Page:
Assistant Reverend Thorvardur Jónsson (Tóti) Quotes in Burial Rites
As he traveled over the north peninsula with its thin lip of ocean on the horizon, the clouds began to clear and the soft red light of the late June sun flooded the pass…The dread that Tóti had felt so firmly lining his stomach dissipated as he fell into a quiet appreciation of the countryside before him.
We are all God’s children, he thought to himself. This woman is my sister in Jesus, and I, as her spiritual brother, must guide her home… “I will save her,” he whispered.
To know what a person has done, and to know who a person is, are very different things…It’s not fair. People claim to know you through the things you’ve done, and not by sitting down and listening to you speak for yourself. No matter how much you try to live a godly life, if you make a mistake in this valley, it’s never forgotten…Who was she really?…she made mistakes and others made up their minds about her. People around here don’t let you forget your misdeeds. They think them the only things worth writing down.
“No such thing as truth,” Agnes said, standing up. Tóti stood up also…“There is truth in God,” he said, earnestly, recognizing an opportunity to do his spiritual duty. “John, chapter eight, verse thirty-two: ‘And ye…’”
“‘Shall know the truth, and the truth shall make you free.’ Yes, I know. I know,” Agnes said. She bundled her knitting things together… “Not in my case, Reverend Thorvardur,” she called to him. “I’ve told the truth and you can see for yourself how it has served me.”
I’ll tell you something, Reverend Tóti. All my life people have thought I was too clever…That’s exactly why they don’t pity me. Because they think I’m too smart… to get caught up in this by accident. But Sigga is dumb and pretty and young, and that is why they don’t want to see her die…They see I’ve got a head on my shoulders, and believe a thinking woman cannot be trusted. Believe there’s no room for innocence. And like it or not, Reverend, that is the truth of it.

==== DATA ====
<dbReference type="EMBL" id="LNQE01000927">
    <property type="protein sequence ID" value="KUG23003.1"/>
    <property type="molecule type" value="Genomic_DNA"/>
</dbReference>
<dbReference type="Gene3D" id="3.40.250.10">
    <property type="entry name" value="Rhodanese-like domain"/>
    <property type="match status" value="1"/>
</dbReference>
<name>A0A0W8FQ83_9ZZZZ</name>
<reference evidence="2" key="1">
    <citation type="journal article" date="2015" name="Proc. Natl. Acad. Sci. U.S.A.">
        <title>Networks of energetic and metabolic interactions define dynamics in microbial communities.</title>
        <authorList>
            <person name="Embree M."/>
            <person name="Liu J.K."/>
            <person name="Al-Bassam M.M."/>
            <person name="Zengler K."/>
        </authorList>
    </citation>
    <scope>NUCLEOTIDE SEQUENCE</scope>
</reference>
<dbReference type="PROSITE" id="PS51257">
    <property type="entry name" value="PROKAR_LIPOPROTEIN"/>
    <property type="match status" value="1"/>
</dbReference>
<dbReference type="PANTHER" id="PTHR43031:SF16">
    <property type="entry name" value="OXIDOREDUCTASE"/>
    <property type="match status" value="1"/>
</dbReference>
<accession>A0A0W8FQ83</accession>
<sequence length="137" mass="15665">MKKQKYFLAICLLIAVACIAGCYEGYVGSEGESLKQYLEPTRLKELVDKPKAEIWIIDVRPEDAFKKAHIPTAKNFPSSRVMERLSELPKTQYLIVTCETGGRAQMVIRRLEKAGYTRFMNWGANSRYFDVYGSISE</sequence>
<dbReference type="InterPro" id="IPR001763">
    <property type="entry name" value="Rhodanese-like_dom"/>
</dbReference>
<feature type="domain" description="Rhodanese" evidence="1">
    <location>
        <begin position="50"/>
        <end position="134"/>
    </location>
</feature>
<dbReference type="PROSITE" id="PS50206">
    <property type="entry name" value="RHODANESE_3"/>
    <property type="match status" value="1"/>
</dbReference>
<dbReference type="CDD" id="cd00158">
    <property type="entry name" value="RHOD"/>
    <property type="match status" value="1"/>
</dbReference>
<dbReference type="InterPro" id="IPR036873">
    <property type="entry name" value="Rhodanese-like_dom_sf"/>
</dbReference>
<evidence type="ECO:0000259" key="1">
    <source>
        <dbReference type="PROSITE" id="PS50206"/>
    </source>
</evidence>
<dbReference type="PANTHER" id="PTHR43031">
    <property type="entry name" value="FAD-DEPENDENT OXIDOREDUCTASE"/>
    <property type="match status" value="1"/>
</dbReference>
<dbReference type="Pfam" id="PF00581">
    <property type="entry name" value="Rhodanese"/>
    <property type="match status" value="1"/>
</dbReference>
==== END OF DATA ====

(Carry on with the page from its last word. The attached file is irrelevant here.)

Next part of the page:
“Why not Sigga?” Tóti asked in a small voice.
Blöndal shook his head. “The maid of sixteen who burst into tears as soon as I summoned her? Sigga didn’t even attempt to lie—she is too simple-minded, too young to know how. She told me everything. How Agnes hated Natan, how Agnes was jealous of his attentions to her. Sigga is not bright, but she saw that much.”
Tóti nodded, and slowly picked up the swan feather… “You mean to make an example of her,” he said quietly.
“I mean to deliver God’s justice here on earth,” Blöndal said, frowning. “I mean to honor the authorities who have appointed me by fulfilling my duty as a lawkeeper.”
…“I hear that you have appointed Gudmundur Ketilsson as executioner.”
…“I do not have to explain my decisions to you, Reverend. I am not accountable to parish priests. I am accountable to Denmark. To the King…We are not her to discuss my performance. We are here to discuss yours.”
When I was sixteen years old I dreamt that I was walking barefoot in a lava field…In every direction there was nothing but rock and snow, and great chasms and crack in the ground…Just when I thought I would die from fear, a young man appeared …and even though I was still terrified, I had his hand in mine, and it was a comfort. Then suddenly, in my dream, I felt the ground give way beneath my feet…and I fell into a chasm…I was dropped into the earth, buried in silence, and it was unbearable, and then I woke.